Corinna went to the pre-party and rode the beginning of Pub N Pedal this year, which was about all her stamina would allow, then came home and took over daughter supervision duties so I could go catch the rest of it.
For the uninitiated, Pub N Pedal is one of the bigger alleycat/scavenger hunt events in Kansas City every year. The only one that even comes close to rivaling it is Cranksgiving—which draws a more diverse set of riders and possibly even more riders. But where Cranksgiving is a noble cause (raises food and necessaries for St. Peter's relief pantry), Pub N Pedal, as its name implies, is essentially an elaborate drinking game.
You get a list of bars, you try to get to as many of them as possible and get back to Buzzard Beach in three hours. Don't have to drink at all the bars, and by way of verifying where you've been, you're to take pictures of you and your mates in each bar. If cyclocross course planners think they've come up with barriers to get people off their bikes, try putting a fully stocked bar on the course complete with bartenders. I know there are cyclists who don't drink, but a bar slows most of us down way more than a muddy slope or a flight of stairs.
I started with The Ship, the newly opened West Bottoms dive because it was the closest one to home on the list. And I say dive with affection, all the bars on Pub N Pedal fit the general description. Grinders isn't on the list, for that matter, because the KC Sprints crew doesn't believe it's enough of a dive. I haven't been to the Johnson County one they've opened up, but Grinders in the Crossroads is pretty divey in my humble opinion, but whatever. Grinders is probably too well known to the broader community.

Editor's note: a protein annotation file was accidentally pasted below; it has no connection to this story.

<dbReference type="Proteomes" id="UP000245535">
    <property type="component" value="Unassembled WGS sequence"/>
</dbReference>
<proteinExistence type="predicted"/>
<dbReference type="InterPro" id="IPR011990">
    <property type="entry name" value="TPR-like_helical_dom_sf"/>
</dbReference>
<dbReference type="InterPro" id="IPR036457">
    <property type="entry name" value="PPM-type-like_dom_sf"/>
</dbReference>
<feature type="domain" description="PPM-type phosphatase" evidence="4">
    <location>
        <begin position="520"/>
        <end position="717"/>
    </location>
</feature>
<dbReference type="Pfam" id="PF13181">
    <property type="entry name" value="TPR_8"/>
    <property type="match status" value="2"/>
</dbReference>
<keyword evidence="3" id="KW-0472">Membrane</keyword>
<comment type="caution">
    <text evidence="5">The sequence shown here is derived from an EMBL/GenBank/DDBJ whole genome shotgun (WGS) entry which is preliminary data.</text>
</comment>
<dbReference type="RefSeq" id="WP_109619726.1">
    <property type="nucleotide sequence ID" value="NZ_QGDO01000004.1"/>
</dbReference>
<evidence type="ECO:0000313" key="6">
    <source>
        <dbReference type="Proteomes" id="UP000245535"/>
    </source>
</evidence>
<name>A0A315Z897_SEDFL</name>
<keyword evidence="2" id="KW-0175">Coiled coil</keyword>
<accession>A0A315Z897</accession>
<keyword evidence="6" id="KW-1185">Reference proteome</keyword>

A lot of these bars are tiny, the sorts of local watering holes that normally only draw patrons from walking distance. The Red Front had maybe three or four people at the bar when two teams of Pub N Pedal riders showed up and it was suddenly at more or less capacity.
My group didn't make all that many places, after the Ship (where we hung out way too long to be competitive), we hit Grandma's, Red Front, and discussed what one or two others we could hit and still make it back to Buzzard by ten. That discussion was interrupted by a flat tire on a track bike.
Whatever bike you ride, if you love it, it's awesome. To me, though, a track bike makes about as much sense as a carbon fiber racing bike, and for a lot of the same reasons. I'm not a light enough or fast enough rider for the weight advantage to really play itself out. They're made for racing, the Madone with the assumption you have a team car chasing the peloton with supplies, the fixie with the assumption that you're in a velodrome.
Hard to get a pinch flat in a velodrome anyway, but that's what happened to this front tire when it hit a pothole or something, and the tube was ruined, snake bit, and no spare tube. A patch kit was tried, to no avail (predictably—a snake bite is almost impossible to patch), and when I offered one of my tubes it was too fat to fit inside the tire and the stem was too short to reach through the deep rim on the fixie. I struggled, and probably failed, to not be smug about how much more suited by Long Haul Trucker with hits 700x35 Marathon Plus Tour tires is for urban riding. It's a pig, before I put the panniers on my bike weighs 42 lbs (39-1/2 without the lock), but it's about as reliable as it gets.
Don't get me wrong, I was having a good time. I wasn't aiming to win the race, I'm not sure I even know how to think that way, it's more that I don't understand why someone accepts that level of frustration—and the cool kids with their fixies and roadies with their carbon frames probably can't fathom why I'd be fine with bike as heavy as mine. We finally split up with one rider going to his nearby home to fetch a pickup truck to the rescue and I rode off to Buzzard Beach alone.
Where a great time was had by all. I even got to see Zeke, who built my bike, he came back from Iowa for the event. Everyone loves Zeke, and I think it's kind of given him a big head. Or maybe that was Jones' doing.
My 'stolen' helmet was a big hit at the after party, a bevy of beautiful women took turns modeling it. It strikes me that the mohawk has gone floppy, time to make a new one of those.